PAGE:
By Paula Diaz, Dean of the College of Liberal Arts.
I’ve always found it sad that so many athletic competitions are measured in hundredths of a second—you can get fourth place (which is the same as millionth place at the Olympics) by an over-clipped fingernail or an unshaven hair in swimming. You can miss the team by virtue of a misaligned shoe tread or a loose piece of fabric in running. We don’t look at the beauty of the stroke or the style of the gait; we only care about how long it took to put the thing behind us. These meager measures of time seem to find their ways into our non-Olympic lives—especially when it comes to dealing with our kids. Or at least my kids.
I do a lot of Bikram yoga. The shortest pose in Bikram is held for 10 seconds. I can suffer a lot in 10 seconds of Bikram and walk away. I can suffer a lot in 10 seconds of Bikram and then do it again. I’ve decided that 10 seconds is the shortest period of time that I will recognize. Bikram teachers have been trained to internalize counts and seconds—you don’t see them looking at a watch or counting off repetitions; they just know it. I’ve decided to naturally understand 10 seconds and use it to define a “moment.”
- I will give my kids at a moment or two to start getting dressed before I ask them again. And again.
- Adding a few moments to my breakfast routine to let my daughter put the bread in the toaster is OK.
- If another parent has to wait a moment while my son swipes the key card at daycare, I won’t feel anxious.
There is that scene in”Pulp Fiction” where Butch and Marcellus have just escaped the dungeon (don’t think too much about it or it will ruin this essay) and Butch is heading back to the hotel to get his girlfriend, Fabienne. She is upset because they fought earlier in the day (about the watch, but don’t think about it) and he is rather undone by the “single weirdest day of [his] entire life.” But, rather than frantically rushing her to get on the bike so they can get away—which she needs to do—he takes, what?, 10 seconds?, to ask her about her pancake breakfast. He gives her a moment of attention and the difficulty between them that wanted to take hold is gone.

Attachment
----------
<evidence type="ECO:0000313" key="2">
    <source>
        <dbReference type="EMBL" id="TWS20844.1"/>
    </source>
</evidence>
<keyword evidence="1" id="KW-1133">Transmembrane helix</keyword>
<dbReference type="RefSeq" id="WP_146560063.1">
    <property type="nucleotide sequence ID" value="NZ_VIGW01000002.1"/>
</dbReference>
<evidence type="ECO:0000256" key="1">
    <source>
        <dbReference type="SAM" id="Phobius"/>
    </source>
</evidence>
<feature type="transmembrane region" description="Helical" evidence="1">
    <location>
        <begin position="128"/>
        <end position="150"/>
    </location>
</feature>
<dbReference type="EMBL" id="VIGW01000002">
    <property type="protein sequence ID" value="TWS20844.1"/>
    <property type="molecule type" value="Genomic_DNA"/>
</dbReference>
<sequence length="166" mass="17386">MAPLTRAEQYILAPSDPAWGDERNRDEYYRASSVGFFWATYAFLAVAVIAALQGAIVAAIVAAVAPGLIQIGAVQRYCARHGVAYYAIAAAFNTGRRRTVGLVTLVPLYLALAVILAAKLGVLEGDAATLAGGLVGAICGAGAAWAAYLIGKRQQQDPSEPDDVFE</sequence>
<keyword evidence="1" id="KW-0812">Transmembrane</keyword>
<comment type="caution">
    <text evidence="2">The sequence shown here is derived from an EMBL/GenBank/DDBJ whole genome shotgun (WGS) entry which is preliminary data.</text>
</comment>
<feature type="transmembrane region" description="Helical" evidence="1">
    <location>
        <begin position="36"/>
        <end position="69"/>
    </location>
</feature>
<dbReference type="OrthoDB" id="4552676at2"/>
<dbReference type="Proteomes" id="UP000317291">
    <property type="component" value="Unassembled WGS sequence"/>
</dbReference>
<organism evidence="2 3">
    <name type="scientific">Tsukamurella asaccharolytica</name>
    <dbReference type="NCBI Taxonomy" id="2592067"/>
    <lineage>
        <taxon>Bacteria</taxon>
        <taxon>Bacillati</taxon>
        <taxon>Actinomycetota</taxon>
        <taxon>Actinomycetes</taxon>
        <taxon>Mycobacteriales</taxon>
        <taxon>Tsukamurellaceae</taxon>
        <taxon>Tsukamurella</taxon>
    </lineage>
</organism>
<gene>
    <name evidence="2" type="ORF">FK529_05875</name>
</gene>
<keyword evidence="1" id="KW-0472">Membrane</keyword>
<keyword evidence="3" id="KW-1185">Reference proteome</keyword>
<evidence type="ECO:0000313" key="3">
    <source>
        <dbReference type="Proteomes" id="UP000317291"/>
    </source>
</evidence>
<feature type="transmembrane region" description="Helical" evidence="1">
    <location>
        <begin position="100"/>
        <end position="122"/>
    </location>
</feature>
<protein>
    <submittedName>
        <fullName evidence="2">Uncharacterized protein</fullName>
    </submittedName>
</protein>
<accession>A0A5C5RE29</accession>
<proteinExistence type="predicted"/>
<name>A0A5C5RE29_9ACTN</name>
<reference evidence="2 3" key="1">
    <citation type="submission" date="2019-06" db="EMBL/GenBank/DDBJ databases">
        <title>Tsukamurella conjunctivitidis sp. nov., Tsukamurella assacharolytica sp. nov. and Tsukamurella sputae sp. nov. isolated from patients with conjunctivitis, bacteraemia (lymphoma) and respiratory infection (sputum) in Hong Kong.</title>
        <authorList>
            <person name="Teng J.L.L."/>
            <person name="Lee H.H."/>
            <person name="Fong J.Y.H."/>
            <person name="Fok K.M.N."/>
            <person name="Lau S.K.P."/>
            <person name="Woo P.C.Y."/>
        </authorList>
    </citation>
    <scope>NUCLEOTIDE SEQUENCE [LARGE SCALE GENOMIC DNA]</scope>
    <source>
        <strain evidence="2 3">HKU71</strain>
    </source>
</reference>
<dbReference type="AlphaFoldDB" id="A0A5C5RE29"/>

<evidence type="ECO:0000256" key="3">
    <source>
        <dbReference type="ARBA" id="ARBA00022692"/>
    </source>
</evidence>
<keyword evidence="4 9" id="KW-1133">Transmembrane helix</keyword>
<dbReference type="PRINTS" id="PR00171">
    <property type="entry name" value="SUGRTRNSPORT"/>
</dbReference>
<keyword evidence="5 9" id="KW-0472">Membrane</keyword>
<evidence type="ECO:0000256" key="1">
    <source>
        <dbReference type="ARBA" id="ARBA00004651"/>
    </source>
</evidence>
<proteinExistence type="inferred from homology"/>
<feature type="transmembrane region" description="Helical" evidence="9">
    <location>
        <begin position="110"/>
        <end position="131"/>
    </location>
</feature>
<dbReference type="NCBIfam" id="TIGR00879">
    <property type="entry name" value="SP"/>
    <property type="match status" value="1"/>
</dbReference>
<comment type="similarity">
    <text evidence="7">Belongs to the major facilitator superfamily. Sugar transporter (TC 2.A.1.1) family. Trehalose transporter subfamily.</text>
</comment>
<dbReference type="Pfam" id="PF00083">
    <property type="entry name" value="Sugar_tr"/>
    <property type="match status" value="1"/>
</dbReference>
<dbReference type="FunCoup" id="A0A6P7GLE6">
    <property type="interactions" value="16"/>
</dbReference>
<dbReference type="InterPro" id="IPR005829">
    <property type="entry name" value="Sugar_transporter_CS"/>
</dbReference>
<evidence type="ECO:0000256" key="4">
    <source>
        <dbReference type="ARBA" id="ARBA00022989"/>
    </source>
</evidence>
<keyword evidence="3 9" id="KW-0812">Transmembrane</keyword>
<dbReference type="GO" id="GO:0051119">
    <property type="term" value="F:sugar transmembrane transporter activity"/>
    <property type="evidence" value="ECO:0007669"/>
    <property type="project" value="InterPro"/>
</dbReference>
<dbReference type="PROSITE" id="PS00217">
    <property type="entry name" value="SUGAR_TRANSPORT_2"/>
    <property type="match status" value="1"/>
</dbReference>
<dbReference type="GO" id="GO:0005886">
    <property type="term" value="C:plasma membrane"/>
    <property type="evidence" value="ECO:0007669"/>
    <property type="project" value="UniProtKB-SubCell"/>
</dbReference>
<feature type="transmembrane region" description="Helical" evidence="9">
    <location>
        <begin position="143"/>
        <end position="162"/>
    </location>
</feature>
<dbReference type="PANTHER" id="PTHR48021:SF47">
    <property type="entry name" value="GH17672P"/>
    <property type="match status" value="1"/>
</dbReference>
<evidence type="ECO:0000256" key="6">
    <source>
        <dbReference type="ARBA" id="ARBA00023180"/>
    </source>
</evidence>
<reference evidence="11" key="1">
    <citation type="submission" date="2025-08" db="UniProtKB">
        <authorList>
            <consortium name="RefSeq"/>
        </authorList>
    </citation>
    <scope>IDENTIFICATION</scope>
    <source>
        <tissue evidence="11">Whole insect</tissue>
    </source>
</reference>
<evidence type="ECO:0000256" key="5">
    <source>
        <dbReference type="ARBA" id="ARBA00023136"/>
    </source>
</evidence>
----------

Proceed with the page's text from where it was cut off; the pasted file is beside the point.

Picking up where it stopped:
I am heading into a long summer home with my kids. He will want to stop every day as we are on our way out and look at the dead wasps on the front steps and tell me that they are dead (as he has done every day for the past week since we sprayed their hive). She will need to pack a bag of crucial supplies each morning—today’s selection: newspaper sale flyer, notebook, flashlight, locked padlock, and 2 carat zircon ring. Every night he will require a kiss but no hug. And then a hug with no kiss. And finally a kiss and a hug together. Honoring these moments will add, what?, two or three minutes of being with them to each day that I have with them.
There are no records in parenting (which is way different than birthing). No medals. So why measure, in fractions of seconds, how long it takes each day to raise them? In Bikram, before that 10 second pose, the instructor will remind us to make a decision to be in the pose; to commit all our energy to that moment. I want to be committed to their moment; to their drawn-out and repetitive collection of moments for as many 10 seconds repetitions as I can.